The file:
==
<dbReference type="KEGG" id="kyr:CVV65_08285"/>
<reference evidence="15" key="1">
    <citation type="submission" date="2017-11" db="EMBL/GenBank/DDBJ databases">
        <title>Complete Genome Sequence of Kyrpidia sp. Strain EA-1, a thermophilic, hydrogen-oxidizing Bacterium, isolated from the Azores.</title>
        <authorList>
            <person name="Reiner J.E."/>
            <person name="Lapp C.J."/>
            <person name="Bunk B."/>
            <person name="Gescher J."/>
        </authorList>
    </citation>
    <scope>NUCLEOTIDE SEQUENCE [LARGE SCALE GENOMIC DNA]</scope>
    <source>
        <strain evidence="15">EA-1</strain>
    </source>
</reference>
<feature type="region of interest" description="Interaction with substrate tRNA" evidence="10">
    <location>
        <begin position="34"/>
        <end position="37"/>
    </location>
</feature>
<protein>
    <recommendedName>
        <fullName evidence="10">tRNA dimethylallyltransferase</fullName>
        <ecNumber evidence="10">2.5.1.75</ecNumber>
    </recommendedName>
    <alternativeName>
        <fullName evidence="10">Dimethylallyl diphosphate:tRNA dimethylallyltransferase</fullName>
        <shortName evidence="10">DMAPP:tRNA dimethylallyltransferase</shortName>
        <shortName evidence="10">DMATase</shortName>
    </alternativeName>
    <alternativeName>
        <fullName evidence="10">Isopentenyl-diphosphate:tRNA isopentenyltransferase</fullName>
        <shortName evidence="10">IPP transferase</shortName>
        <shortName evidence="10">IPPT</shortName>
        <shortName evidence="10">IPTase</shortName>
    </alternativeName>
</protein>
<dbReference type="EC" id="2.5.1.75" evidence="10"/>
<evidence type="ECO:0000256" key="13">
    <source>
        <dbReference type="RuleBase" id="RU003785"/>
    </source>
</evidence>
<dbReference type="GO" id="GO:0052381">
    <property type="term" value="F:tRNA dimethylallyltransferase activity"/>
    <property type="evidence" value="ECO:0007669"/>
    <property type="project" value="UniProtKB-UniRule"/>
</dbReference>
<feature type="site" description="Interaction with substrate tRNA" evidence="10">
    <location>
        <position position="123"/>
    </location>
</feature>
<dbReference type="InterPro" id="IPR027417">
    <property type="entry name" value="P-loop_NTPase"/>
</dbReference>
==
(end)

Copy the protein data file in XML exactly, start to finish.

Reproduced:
<dbReference type="KEGG" id="kyr:CVV65_08285"/>
<reference evidence="15" key="1">
    <citation type="submission" date="2017-11" db="EMBL/GenBank/DDBJ databases">
        <title>Complete Genome Sequence of Kyrpidia sp. Strain EA-1, a thermophilic, hydrogen-oxidizing Bacterium, isolated from the Azores.</title>
        <authorList>
            <person name="Reiner J.E."/>
            <person name="Lapp C.J."/>
            <person name="Bunk B."/>
            <person name="Gescher J."/>
        </authorList>
    </citation>
    <scope>NUCLEOTIDE SEQUENCE [LARGE SCALE GENOMIC DNA]</scope>
    <source>
        <strain evidence="15">EA-1</strain>
    </source>
</reference>
<feature type="region of interest" description="Interaction with substrate tRNA" evidence="10">
    <location>
        <begin position="34"/>
        <end position="37"/>
    </location>
</feature>
<protein>
    <recommendedName>
        <fullName evidence="10">tRNA dimethylallyltransferase</fullName>
        <ecNumber evidence="10">2.5.1.75</ecNumber>
    </recommendedName>
    <alternativeName>
        <fullName evidence="10">Dimethylallyl diphosphate:tRNA dimethylallyltransferase</fullName>
        <shortName evidence="10">DMAPP:tRNA dimethylallyltransferase</shortName>
        <shortName evidence="10">DMATase</shortName>
    </alternativeName>
    <alternativeName>
        <fullName evidence="10">Isopentenyl-diphosphate:tRNA isopentenyltransferase</fullName>
        <shortName evidence="10">IPP transferase</shortName>
        <shortName evidence="10">IPPT</shortName>
        <shortName evidence="10">IPTase</shortName>
    </alternativeName>
</protein>
<dbReference type="EC" id="2.5.1.75" evidence="10"/>
<evidence type="ECO:0000256" key="13">
    <source>
        <dbReference type="RuleBase" id="RU003785"/>
    </source>
</evidence>
<dbReference type="GO" id="GO:0052381">
    <property type="term" value="F:tRNA dimethylallyltransferase activity"/>
    <property type="evidence" value="ECO:0007669"/>
    <property type="project" value="UniProtKB-UniRule"/>
</dbReference>
<feature type="site" description="Interaction with substrate tRNA" evidence="10">
    <location>
        <position position="123"/>
    </location>
</feature>
<dbReference type="InterPro" id="IPR027417">
    <property type="entry name" value="P-loop_NTPase"/>
</dbReference>